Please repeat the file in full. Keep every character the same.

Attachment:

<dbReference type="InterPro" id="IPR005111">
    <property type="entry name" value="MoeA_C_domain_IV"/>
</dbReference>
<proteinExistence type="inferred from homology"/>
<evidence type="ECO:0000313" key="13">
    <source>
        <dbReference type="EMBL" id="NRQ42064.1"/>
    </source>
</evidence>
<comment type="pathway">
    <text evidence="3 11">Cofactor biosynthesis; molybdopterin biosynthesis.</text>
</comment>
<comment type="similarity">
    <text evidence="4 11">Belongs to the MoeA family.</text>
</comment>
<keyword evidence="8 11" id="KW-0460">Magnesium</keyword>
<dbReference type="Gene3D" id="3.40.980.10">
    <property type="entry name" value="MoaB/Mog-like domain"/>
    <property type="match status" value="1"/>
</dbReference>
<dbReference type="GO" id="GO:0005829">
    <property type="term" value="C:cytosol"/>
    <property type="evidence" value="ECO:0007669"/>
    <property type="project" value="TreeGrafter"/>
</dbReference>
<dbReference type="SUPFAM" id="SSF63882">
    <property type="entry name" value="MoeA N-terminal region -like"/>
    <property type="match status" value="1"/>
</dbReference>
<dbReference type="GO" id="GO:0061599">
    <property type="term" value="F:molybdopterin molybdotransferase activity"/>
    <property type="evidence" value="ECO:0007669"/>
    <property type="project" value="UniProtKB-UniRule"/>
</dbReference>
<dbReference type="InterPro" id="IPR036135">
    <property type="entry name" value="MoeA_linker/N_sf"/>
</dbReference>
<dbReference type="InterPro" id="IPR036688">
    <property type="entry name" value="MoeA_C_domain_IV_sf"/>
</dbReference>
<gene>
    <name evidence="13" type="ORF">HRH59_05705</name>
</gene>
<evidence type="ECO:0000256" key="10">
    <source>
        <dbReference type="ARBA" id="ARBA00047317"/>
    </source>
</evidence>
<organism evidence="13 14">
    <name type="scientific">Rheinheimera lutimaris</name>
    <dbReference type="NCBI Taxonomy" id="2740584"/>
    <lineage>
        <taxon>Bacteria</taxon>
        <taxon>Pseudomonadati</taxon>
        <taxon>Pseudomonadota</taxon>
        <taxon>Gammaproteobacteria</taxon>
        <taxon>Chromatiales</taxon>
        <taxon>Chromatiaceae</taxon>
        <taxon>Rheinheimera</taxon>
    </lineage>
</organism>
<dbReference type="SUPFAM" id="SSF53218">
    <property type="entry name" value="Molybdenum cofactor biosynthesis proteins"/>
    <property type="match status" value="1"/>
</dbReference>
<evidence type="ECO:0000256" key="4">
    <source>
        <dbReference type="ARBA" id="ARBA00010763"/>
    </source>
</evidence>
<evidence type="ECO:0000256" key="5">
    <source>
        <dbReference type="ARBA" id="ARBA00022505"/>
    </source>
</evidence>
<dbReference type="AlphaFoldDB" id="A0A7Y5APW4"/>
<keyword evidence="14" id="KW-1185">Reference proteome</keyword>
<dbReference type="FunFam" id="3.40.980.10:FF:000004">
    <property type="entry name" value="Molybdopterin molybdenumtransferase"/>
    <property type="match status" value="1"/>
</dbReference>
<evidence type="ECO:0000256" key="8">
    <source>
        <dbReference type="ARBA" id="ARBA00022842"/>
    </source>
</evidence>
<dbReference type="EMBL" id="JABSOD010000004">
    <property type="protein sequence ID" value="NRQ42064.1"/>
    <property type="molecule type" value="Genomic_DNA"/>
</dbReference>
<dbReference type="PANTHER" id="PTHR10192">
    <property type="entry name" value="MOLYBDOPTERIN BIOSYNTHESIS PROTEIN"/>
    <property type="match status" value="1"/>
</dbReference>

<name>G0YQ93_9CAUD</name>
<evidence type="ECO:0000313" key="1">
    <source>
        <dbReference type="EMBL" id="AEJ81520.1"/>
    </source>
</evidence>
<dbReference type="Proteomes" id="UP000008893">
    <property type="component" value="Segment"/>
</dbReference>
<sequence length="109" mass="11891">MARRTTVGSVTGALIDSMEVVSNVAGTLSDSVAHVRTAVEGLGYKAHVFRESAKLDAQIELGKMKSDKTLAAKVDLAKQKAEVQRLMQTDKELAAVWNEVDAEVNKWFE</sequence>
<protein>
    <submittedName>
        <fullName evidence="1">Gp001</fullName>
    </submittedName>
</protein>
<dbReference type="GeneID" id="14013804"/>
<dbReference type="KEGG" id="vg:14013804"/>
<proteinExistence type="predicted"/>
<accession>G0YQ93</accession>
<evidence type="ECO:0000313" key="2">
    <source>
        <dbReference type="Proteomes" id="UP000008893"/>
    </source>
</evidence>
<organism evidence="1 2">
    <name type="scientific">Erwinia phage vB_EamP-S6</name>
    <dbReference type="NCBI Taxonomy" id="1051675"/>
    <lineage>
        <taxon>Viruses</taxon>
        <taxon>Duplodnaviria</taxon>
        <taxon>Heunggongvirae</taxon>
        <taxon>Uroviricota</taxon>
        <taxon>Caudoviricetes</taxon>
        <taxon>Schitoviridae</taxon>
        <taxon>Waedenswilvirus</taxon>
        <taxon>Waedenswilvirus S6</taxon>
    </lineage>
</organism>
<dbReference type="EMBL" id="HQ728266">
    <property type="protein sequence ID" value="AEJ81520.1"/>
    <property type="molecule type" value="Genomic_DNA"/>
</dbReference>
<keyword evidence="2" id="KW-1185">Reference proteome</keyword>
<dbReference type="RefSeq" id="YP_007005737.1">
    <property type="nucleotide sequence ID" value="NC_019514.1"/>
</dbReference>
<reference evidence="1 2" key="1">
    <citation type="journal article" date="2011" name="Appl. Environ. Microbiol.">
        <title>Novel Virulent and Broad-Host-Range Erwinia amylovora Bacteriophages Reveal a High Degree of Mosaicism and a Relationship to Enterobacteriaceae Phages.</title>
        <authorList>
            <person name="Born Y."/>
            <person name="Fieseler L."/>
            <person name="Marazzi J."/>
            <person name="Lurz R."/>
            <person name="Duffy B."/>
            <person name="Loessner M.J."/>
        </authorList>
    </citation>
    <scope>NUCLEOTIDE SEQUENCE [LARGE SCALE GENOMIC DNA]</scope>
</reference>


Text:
<dbReference type="InterPro" id="IPR005111">
    <property type="entry name" value="MoeA_C_domain_IV"/>
</dbReference>
<proteinExistence type="inferred from homology"/>
<evidence type="ECO:0000313" key="13">
    <source>
        <dbReference type="EMBL" id="NRQ42064.1"/>
    </source>
</evidence>
<comment type="pathway">
    <text evidence="3 11">Cofactor biosynthesis; molybdopterin biosynthesis.</text>
</comment>
<comment type="similarity">
    <text evidence="4 11">Belongs to the MoeA family.</text>
</comment>
<keyword evidence="8 11" id="KW-0460">Magnesium</keyword>
<dbReference type="Gene3D" id="3.40.980.10">
    <property type="entry name" value="MoaB/Mog-like domain"/>
    <property type="match status" value="1"/>
</dbReference>
<dbReference type="GO" id="GO:0005829">
    <property type="term" value="C:cytosol"/>
    <property type="evidence" value="ECO:0007669"/>
    <property type="project" value="TreeGrafter"/>
</dbReference>
<dbReference type="SUPFAM" id="SSF63882">
    <property type="entry name" value="MoeA N-terminal region -like"/>
    <property type="match status" value="1"/>
</dbReference>
<dbReference type="GO" id="GO:0061599">
    <property type="term" value="F:molybdopterin molybdotransferase activity"/>
    <property type="evidence" value="ECO:0007669"/>
    <property type="project" value="UniProtKB-UniRule"/>
</dbReference>
<dbReference type="InterPro" id="IPR036135">
    <property type="entry name" value="MoeA_linker/N_sf"/>
</dbReference>
<dbReference type="InterPro" id="IPR036688">
    <property type="entry name" value="MoeA_C_domain_IV_sf"/>
</dbReference>
<gene>
    <name evidence="13" type="ORF">HRH59_05705</name>
</gene>
<evidence type="ECO:0000256" key="10">
    <source>
        <dbReference type="ARBA" id="ARBA00047317"/>
    </source>
</evidence>
<organism evidence="13 14">
    <name type="scientific">Rheinheimera lutimaris</name>
    <dbReference type="NCBI Taxonomy" id="2740584"/>
    <lineage>
        <taxon>Bacteria</taxon>
        <taxon>Pseudomonadati</taxon>
        <taxon>Pseudomonadota</taxon>
        <taxon>Gammaproteobacteria</taxon>
        <taxon>Chromatiales</taxon>
        <taxon>Chromatiaceae</taxon>
        <taxon>Rheinheimera</taxon>
    </lineage>
</organism>
<dbReference type="SUPFAM" id="SSF53218">
    <property type="entry name" value="Molybdenum cofactor biosynthesis proteins"/>
    <property type="match status" value="1"/>
</dbReference>
<evidence type="ECO:0000256" key="4">
    <source>
        <dbReference type="ARBA" id="ARBA00010763"/>
    </source>
</evidence>
<evidence type="ECO:0000256" key="5">
    <source>
        <dbReference type="ARBA" id="ARBA00022505"/>
    </source>
</evidence>
<dbReference type="AlphaFoldDB" id="A0A7Y5APW4"/>
<keyword evidence="14" id="KW-1185">Reference proteome</keyword>
<dbReference type="FunFam" id="3.40.980.10:FF:000004">
    <property type="entry name" value="Molybdopterin molybdenumtransferase"/>
    <property type="match status" value="1"/>
</dbReference>
<evidence type="ECO:0000256" key="8">
    <source>
        <dbReference type="ARBA" id="ARBA00022842"/>
    </source>
</evidence>
<dbReference type="EMBL" id="JABSOD010000004">
    <property type="protein sequence ID" value="NRQ42064.1"/>
    <property type="molecule type" value="Genomic_DNA"/>
</dbReference>
<dbReference type="PANTHER" id="PTHR10192">
    <property type="entry name" value="MOLYBDOPTERIN BIOSYNTHESIS PROTEIN"/>
    <property type="match status" value="1"/>
</dbReference>

<name>G0YQ93_9CAUD</name>
<evidence type="ECO:0000313" key="1">
    <source>
        <dbReference type="EMBL" id="AEJ81520.1"/>
    </source>
</evidence>
<dbReference type="Proteomes" id="UP000008893">
    <property type="component" value="Segment"/>
</dbReference>
<sequence length="109" mass="11891">MARRTTVGSVTGALIDSMEVVSNVAGTLSDSVAHVRTAVEGLGYKAHVFRESAKLDAQIELGKMKSDKTLAAKVDLAKQKAEVQRLMQTDKELAAVWNEVDAEVNKWFE</sequence>
<protein>
    <submittedName>
        <fullName evidence="1">Gp001</fullName>
    </submittedName>
</protein>
<dbReference type="GeneID" id="14013804"/>
<dbReference type="KEGG" id="vg:14013804"/>
<proteinExistence type="predicted"/>
<accession>G0YQ93</accession>
<evidence type="ECO:0000313" key="2">
    <source>
        <dbReference type="Proteomes" id="UP000008893"/>
    </source>
</evidence>
<organism evidence="1 2">
    <name type="scientific">Erwinia phage vB_EamP-S6</name>
    <dbReference type="NCBI Taxonomy" id="1051675"/>
    <lineage>
        <taxon>Viruses</taxon>
        <taxon>Duplodnaviria</taxon>
        <taxon>Heunggongvirae</taxon>
        <taxon>Uroviricota</taxon>
        <taxon>Caudoviricetes</taxon>
        <taxon>Schitoviridae</taxon>
        <taxon>Waedenswilvirus</taxon>
        <taxon>Waedenswilvirus S6</taxon>
    </lineage>
</organism>
<dbReference type="EMBL" id="HQ728266">
    <property type="protein sequence ID" value="AEJ81520.1"/>
    <property type="molecule type" value="Genomic_DNA"/>
</dbReference>
<keyword evidence="2" id="KW-1185">Reference proteome</keyword>
<dbReference type="RefSeq" id="YP_007005737.1">
    <property type="nucleotide sequence ID" value="NC_019514.1"/>
</dbReference>
<reference evidence="1 2" key="1">
    <citation type="journal article" date="2011" name="Appl. Environ. Microbiol.">
        <title>Novel Virulent and Broad-Host-Range Erwinia amylovora Bacteriophages Reveal a High Degree of Mosaicism and a Relationship to Enterobacteriaceae Phages.</title>
        <authorList>
            <person name="Born Y."/>
            <person name="Fieseler L."/>
            <person name="Marazzi J."/>
            <person name="Lurz R."/>
            <person name="Duffy B."/>
            <person name="Loessner M.J."/>
        </authorList>
    </citation>
    <scope>NUCLEOTIDE SEQUENCE [LARGE SCALE GENOMIC DNA]</scope>
</reference>